I first learned about franchising in a conversation with Steve Abrams, CEO of Magnolia Bakery. He recommended a few books for me to read, including one about McDonalds. While I would never want to utilize their "food" model in the area of international franchising, they have a lot to teach.
I was initially contracted to create the café menu for the Magnolia Stores in the Middle East. They are a café culture and cupcakes alone would not suffice for cities like Doha.
I began the work and the franchises balked at the additional cost. This brings me to my first point.
1. Retain control.
Just like a co-op, retain the right to charge an assessment for additional costs for work done in the interest of the franchisee. This might be additional staff training, special menus or product development for a specific market.
2. Own your name.
Worldwide we have a culture of imitators. If you don't protect the rights to your name worldwide, there is nothing to stop China from opening under the same name and creating similar food.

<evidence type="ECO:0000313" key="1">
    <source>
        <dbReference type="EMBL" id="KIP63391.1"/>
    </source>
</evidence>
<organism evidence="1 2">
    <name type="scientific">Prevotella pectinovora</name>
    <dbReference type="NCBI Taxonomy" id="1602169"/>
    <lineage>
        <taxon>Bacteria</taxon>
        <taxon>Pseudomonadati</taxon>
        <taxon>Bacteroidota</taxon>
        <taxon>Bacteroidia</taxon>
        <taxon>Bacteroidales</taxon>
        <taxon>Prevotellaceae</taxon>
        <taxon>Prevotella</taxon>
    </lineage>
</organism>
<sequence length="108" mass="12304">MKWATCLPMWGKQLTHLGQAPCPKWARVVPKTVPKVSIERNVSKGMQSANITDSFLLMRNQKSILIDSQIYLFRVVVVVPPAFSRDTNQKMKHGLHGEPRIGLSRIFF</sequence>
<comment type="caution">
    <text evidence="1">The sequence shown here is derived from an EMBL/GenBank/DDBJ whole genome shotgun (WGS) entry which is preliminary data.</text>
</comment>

3. Be responsible for your food.
If you are famous for your tacos, make sure they source ingredients with the same integrity you do. You can even specify brands and drop ship products that are not locally available.
4. Adapt for local markets.
Right now I am working with CEO Michael Ayoub of Fornino. We are in the process of developing non-pork sopresatta, pancetta, and prosciutto for markets that forbid pork. If you are going into Key West, you need a Conch on the menu, if headed into San Francisco, a vegan, gluten-free version of your product would be very appropriate. Think globally, act locally within your markets.
Photo credit: MJELLMA LLONCARI
5. Visit often.
Check the integrity of your franchises. Taste the food. Engage in additional staff training if needed. Never be a negligent parent. As your family of restaurants grows, the amount of careful training and supervision needed grows as well.
6. Have fun.
How exciting is it to have something that other cities or cultures want to share. Enjoy your expansion.
Now can we please get a branch of Paris' Willis Wine Bar in New York? If only for a taste of the bean stew with mushrooms and polenta... yeah, it's that good.